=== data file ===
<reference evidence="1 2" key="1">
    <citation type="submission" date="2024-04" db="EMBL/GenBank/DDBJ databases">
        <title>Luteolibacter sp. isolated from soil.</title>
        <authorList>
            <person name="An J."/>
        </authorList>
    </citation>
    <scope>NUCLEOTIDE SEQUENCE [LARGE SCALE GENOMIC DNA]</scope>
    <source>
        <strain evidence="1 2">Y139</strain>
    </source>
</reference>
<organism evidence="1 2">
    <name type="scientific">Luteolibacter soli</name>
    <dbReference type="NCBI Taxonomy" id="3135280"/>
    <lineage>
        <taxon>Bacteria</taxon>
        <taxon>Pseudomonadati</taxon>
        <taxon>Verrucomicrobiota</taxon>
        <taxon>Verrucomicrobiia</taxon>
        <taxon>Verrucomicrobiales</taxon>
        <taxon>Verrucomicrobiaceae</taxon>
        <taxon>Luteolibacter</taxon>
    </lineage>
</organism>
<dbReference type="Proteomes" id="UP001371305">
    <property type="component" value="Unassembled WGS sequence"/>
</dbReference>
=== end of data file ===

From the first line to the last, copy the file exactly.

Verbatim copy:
<reference evidence="1 2" key="1">
    <citation type="submission" date="2024-04" db="EMBL/GenBank/DDBJ databases">
        <title>Luteolibacter sp. isolated from soil.</title>
        <authorList>
            <person name="An J."/>
        </authorList>
    </citation>
    <scope>NUCLEOTIDE SEQUENCE [LARGE SCALE GENOMIC DNA]</scope>
    <source>
        <strain evidence="1 2">Y139</strain>
    </source>
</reference>
<organism evidence="1 2">
    <name type="scientific">Luteolibacter soli</name>
    <dbReference type="NCBI Taxonomy" id="3135280"/>
    <lineage>
        <taxon>Bacteria</taxon>
        <taxon>Pseudomonadati</taxon>
        <taxon>Verrucomicrobiota</taxon>
        <taxon>Verrucomicrobiia</taxon>
        <taxon>Verrucomicrobiales</taxon>
        <taxon>Verrucomicrobiaceae</taxon>
        <taxon>Luteolibacter</taxon>
    </lineage>
</organism>
<dbReference type="Proteomes" id="UP001371305">
    <property type="component" value="Unassembled WGS sequence"/>
</dbReference>